[15] Palmyra Island, and it's 50+ islets
[16] Wake Island

{B} Any area of the world, except, within the territorial limits of areas where radio services are regulated by -
[1] An agency of the United States other than the FCC, you are subject to it's rules.
[2] Any foreign government, you are subject to it's rules.

{C} An aircraft or ship, with the permission of the captain, within or over any area of the world where radio services are regulated by the FCC or upon or over international waters. You must operate your CB station according to any applicable treaty to which the United States is a party.

RULE 6 - Special Restrictions -
{A} If your CB station is located on premises controlled by the Department of Defense you may be required to comply with additional regulations imposed by the commanding officer of the installation.
{B} If your CB station will be constructed on land of environmental or historical importance (such as a location significant in American history, architecture or culture), you may be required to provide information to comply with Part 1.1305 through 1.1319 of the FCC Rules.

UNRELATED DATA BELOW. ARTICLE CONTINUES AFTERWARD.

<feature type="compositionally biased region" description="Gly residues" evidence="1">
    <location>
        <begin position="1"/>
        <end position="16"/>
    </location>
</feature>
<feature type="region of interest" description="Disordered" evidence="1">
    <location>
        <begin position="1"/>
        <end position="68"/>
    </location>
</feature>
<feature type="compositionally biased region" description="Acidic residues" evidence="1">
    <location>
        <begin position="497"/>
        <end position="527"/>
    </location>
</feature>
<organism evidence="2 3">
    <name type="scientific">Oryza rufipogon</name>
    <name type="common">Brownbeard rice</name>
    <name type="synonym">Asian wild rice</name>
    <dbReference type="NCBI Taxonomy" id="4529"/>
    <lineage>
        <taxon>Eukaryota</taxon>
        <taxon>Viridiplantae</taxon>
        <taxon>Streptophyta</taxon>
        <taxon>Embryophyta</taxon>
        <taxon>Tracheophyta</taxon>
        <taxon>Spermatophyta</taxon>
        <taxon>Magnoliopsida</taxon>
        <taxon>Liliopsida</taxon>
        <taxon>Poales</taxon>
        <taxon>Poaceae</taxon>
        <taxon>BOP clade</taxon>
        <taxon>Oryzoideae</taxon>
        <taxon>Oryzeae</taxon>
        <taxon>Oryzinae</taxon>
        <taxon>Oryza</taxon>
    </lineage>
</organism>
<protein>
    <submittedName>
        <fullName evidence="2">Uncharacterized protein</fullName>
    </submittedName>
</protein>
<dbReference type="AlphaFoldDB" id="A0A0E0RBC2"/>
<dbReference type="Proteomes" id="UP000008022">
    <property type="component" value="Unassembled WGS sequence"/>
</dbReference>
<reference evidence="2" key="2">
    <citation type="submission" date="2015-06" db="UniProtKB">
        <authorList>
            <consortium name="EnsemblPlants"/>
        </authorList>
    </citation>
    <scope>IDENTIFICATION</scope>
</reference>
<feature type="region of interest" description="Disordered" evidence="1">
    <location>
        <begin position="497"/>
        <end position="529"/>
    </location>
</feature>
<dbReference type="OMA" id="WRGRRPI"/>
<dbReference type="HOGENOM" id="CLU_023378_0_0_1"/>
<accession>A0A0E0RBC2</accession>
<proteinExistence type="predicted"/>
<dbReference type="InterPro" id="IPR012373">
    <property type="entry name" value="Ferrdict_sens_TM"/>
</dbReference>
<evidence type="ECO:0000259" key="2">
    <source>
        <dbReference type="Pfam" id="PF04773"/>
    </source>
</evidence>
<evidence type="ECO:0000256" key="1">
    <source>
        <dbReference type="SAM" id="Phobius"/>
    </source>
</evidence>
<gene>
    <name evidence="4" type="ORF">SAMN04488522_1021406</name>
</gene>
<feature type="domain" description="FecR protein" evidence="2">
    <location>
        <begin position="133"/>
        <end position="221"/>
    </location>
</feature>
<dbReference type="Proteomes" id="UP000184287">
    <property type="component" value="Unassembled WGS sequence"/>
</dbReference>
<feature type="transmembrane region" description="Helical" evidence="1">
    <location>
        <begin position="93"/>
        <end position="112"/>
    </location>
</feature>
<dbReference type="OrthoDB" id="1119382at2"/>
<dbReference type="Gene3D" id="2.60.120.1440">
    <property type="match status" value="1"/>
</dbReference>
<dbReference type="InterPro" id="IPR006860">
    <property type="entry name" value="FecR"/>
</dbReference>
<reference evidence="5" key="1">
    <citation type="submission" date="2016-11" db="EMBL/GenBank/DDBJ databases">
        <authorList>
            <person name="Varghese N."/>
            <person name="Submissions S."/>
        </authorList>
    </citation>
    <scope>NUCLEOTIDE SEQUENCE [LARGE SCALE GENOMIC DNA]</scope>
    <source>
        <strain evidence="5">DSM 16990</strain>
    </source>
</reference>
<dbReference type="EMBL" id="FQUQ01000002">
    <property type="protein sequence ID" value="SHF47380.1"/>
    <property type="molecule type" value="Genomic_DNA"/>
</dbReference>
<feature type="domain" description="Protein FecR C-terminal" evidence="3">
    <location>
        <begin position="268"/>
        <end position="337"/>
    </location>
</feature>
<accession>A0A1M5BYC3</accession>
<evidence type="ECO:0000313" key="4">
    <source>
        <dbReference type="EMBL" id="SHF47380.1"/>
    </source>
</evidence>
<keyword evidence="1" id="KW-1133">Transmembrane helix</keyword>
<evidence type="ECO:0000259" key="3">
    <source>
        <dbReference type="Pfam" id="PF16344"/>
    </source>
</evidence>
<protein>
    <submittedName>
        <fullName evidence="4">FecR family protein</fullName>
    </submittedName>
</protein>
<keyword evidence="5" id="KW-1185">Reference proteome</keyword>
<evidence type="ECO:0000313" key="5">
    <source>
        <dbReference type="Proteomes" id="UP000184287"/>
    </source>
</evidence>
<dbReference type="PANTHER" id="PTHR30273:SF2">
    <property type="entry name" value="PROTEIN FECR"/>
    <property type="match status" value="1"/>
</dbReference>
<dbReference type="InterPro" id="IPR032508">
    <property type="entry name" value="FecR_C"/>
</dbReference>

RULE 7 - Operating Channels/Frequencies -
Your CB station may transmit only on the following channels/frequencies:
Chan Freq Chan Freq

1 26.965 21 27.215
2 26.975 22 27.225
3 26.985 23 27.255
4 27.005 24 27.235
5 27.015 25 27.245
6 27.025 26 27.265
7 27.035 27 27.275
8 27.055 28 27.285
9* 27.065 29 27.295
10 27.075 30 27.305
11 27.085 31 27.315
12 27.105 32 27.325
13 27.115 33 27.335
14 27.125 34 27.345
15 27.135 35 27.355
16 27.155 36 27.365
17 27.165 37 27.375
18 27.175 38 27.385
19 27.185 39 27.395
20 27.205 40 27.405

{B} * Channel 9 may be used ONLY for emergency communications OR for traveler assistance.
{C} You must, at all times and on ALL channels, give priority to emergency communication messages concerning the immediate safety of life or the immediate protection of property.
{D} You may use ANY channel for emergency communications or for traveler assistance.
{E} You must share each channel with other users.